Reporting and Recording Agricultural Animal Use for College of Veterinary Medicine Resident Teaching Animals, Guidelines for
Animals housed at the Large Animal Clinic (LAC) or the Veterinary Medicine Research Farm (VMRF) may be assigned to teaching protocols and used in laboratories for the training of veterinary students or technicians on clinical rotations, for demonstration, or for other instructional purposes. As with all research, teaching, and demonstration activities approved by the UIUC Institutional Animal Care and Use Committee (IACUC), the principal investigator (PI) named on the protocol is responsible for ensuring that all animal procedures are appropriately described and conducted according to IACUC approvals. The following guidelines are intended to assist PIs and instructors in maintaining appropriate records and reporting the use of CVM teaching animals.
The PI must provide the following information to the Agricultural Animal Care and Use Program (AACUP) Office, located in 200 LAC:
Anticipated Needs for Animals in Scheduled Laboratories
- The AACUP office will reserve, in advance, the resident teaching animals needed for scheduled labs or research projects. The AACUP office maintains a database for all CVM resident animals to avoid the overuse of any one animal in repetitive procedures.
- If a PI or instructor needs an animal for impromptu teaching opportunities, they must contact the AACUP office to request an animal prior to its use. The AACUP office will reference the database and advise the instructor of the most recent use of the animal. If the AACUP office is not open at the time of need, the instructor must inform that office by email or message as soon as possible.
The Number of Animals Used on a Protocol
- For protocols involving large numbers of animals used in various labs (e.g., swine, cattle or sheep at VMRF; swine, poultry, cattle or sheep at the Animal Sciences units), PIs and instructors may keep a running tally of the number of animals used and report to the AACUP office the total number at the end of the lab rather than providing individual animal IDs on a continual basis.
- If a given animal is used multiple times throughout the semester on a teaching protocol, it should only be reported to the AACUP once. Similarly, if an animal is used continuously over the 3-year approval period of a protocol, the animal should only be reported one time for that protocol. However, if an animal is removed from a protocol (e.g., at the end of a semester) and later reassigned to the same protocol, it should be reported again when reassigned.
- If a given animal is assigned to multiple protocols during a semester, the AACUP should be notified of its use for each protocol.
Records of Daily Observations of Animals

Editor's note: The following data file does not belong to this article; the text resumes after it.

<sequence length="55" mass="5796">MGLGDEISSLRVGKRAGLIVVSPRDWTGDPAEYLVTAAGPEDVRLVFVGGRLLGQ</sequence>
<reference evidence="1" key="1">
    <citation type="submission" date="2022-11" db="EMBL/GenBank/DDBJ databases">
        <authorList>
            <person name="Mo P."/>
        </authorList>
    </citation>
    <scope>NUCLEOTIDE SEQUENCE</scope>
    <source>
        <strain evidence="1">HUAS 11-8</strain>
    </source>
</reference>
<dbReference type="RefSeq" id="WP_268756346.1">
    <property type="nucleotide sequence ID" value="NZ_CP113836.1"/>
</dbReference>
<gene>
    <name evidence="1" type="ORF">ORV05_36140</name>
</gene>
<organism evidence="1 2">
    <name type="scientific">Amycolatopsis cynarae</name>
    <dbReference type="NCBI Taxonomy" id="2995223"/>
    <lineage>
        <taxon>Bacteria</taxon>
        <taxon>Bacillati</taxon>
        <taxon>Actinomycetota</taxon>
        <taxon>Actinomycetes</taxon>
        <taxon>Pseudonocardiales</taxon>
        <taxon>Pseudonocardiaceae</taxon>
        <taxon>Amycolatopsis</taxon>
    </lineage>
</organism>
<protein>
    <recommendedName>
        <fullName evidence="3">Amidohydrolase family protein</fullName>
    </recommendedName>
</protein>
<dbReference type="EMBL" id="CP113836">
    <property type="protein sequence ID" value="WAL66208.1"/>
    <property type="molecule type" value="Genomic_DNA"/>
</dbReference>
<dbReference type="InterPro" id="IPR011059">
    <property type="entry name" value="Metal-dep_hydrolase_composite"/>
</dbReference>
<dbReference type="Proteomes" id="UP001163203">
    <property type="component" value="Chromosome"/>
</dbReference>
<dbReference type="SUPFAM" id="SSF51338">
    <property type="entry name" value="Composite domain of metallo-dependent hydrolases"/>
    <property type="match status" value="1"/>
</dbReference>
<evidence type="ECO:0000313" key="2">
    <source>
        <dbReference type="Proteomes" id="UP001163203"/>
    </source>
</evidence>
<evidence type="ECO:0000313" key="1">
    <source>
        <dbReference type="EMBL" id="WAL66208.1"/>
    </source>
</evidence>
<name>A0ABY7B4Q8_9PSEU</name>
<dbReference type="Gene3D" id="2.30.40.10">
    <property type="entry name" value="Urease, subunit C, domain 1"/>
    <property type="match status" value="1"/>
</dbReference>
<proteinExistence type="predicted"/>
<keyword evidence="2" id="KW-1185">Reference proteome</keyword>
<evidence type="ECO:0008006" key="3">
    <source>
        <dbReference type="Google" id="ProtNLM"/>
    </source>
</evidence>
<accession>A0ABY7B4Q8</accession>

- Animal caretakers must document the daily care and observations of CVM teaching animals (e.g., feed, water). Students often participate in daily observations and care of animals at LAC and are expected to document their activities (e.g., animal exercise, hoof cleaning).
Records of Health Care and Treatments
- Medical records are required for all teaching animals. Records must be sufficient to demonstrate; the delivery of preventative health care, disease or injury diagnoses, and treatments. These records must be readily available for AACUP, IACUC or USDA inspection. Health records should be retained and available for inspection for 3 years beyond the expiration date of the IACUC protocol.
- Detailed records are required when major surgical procedures are conducted on an animal. Records describing animal identification, protocol number, surgeon’s name, anesthesia, surgical procedures, analgesia and other drugs administered, post-surgical observations, and post-procedural care must be readily available for AACUP, IACUC, or USDA inspection. Surgical records should be retained and available for inspection for 3 years beyond the expiration date of the IACUC protocol.
- Aside from daily observations and medical and surgical records, there are no regulatory requirements for recording minor procedures conducted during teaching or research. As with all protocols, the PI is ultimately responsible for ensuring that the descriptions of the procedures are consistent with their conduct; however, all instructors should be aware of this requirement and report inconsistencies or changes to the PI or AACUP office so a minor amendment may be submitted to the IACUC.
- During the protocol review process, the IACUC requires the PI to indicate the frequency and number of times that repetitive procedures will be performed with an individual animal (e.g., restraint, examinations, blood sampling). The PI must describe the endpoints that will be used to monitor an animal’s well-being and behavior and to determine when an animal should be removed from the protocol or allowed to rest. The PI or instructor must use his/her professional judgment to determine if an animal is becoming anxious or distressed during a lab and may need to be rested or replaced permanently.
If you have questions or would like additional information about reserving CVM agricultural animals for teaching and research, please contact the AACUP Office, 200A Large Animal Clinic, 265-6790.